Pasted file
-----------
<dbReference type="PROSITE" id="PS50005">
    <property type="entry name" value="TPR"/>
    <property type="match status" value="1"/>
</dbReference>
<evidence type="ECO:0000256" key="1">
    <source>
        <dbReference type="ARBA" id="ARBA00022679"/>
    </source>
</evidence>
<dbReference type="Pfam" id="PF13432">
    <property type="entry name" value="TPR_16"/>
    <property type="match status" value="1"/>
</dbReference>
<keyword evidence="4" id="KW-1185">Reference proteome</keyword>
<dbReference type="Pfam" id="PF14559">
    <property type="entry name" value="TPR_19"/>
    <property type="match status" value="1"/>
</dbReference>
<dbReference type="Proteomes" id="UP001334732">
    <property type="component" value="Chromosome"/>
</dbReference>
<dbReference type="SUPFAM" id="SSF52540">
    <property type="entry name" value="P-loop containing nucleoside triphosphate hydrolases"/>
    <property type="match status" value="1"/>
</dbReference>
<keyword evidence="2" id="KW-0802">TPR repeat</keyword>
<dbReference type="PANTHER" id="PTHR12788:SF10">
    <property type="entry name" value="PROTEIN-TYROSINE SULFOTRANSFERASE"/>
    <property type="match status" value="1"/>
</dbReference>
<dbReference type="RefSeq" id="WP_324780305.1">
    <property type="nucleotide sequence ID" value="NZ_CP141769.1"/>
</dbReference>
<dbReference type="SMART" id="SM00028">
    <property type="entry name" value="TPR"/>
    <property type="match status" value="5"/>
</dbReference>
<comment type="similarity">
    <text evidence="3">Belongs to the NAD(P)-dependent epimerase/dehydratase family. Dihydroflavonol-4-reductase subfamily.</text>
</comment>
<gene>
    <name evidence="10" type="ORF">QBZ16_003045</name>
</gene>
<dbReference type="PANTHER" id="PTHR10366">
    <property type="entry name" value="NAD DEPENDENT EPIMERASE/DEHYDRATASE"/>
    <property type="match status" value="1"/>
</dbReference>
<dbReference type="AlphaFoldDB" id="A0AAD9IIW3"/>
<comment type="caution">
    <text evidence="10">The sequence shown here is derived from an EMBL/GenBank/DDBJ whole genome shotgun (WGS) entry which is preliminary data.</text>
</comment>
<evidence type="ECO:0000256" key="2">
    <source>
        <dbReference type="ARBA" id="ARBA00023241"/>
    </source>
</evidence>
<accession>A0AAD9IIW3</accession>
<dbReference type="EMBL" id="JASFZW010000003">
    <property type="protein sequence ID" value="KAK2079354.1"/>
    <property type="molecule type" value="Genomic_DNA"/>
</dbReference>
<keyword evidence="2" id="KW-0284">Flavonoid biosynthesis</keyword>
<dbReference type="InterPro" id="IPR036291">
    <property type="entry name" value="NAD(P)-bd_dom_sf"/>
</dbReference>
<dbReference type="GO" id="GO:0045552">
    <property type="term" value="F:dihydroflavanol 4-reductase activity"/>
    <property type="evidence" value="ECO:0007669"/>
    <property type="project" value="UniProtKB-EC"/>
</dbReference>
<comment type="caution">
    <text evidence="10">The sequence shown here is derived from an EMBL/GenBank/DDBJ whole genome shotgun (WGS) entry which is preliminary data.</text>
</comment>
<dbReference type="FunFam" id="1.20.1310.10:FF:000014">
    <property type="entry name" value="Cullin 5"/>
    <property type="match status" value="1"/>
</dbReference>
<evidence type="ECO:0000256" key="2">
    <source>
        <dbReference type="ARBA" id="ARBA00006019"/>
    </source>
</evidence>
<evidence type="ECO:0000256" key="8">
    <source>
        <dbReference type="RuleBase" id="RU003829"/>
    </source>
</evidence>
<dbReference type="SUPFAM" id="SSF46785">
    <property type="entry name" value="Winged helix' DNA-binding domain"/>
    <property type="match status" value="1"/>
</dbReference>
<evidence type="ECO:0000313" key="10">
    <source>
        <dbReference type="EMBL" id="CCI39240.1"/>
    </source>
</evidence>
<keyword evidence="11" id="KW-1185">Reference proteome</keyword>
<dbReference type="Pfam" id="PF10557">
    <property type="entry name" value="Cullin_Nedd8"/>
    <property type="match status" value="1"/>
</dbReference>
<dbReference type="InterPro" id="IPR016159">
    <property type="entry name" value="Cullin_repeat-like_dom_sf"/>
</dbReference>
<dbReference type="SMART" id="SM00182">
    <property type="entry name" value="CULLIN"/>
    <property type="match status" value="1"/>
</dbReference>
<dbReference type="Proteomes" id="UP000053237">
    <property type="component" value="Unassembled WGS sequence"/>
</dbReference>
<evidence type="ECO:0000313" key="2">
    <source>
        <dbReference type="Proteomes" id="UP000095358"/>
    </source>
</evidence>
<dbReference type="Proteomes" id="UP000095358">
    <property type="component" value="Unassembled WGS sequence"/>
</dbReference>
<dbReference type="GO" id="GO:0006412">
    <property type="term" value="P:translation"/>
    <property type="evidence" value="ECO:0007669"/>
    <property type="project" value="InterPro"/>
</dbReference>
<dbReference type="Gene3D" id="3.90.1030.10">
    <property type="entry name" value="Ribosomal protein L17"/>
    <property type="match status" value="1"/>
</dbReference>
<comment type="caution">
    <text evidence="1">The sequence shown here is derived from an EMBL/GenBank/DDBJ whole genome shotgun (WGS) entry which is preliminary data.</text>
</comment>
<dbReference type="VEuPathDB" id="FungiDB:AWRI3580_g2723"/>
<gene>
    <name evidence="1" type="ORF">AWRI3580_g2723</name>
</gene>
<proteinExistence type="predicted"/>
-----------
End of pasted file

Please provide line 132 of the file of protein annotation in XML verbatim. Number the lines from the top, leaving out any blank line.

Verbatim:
<dbReference type="VEuPathDB" id="FungiDB:AWRI3580_g2723"/>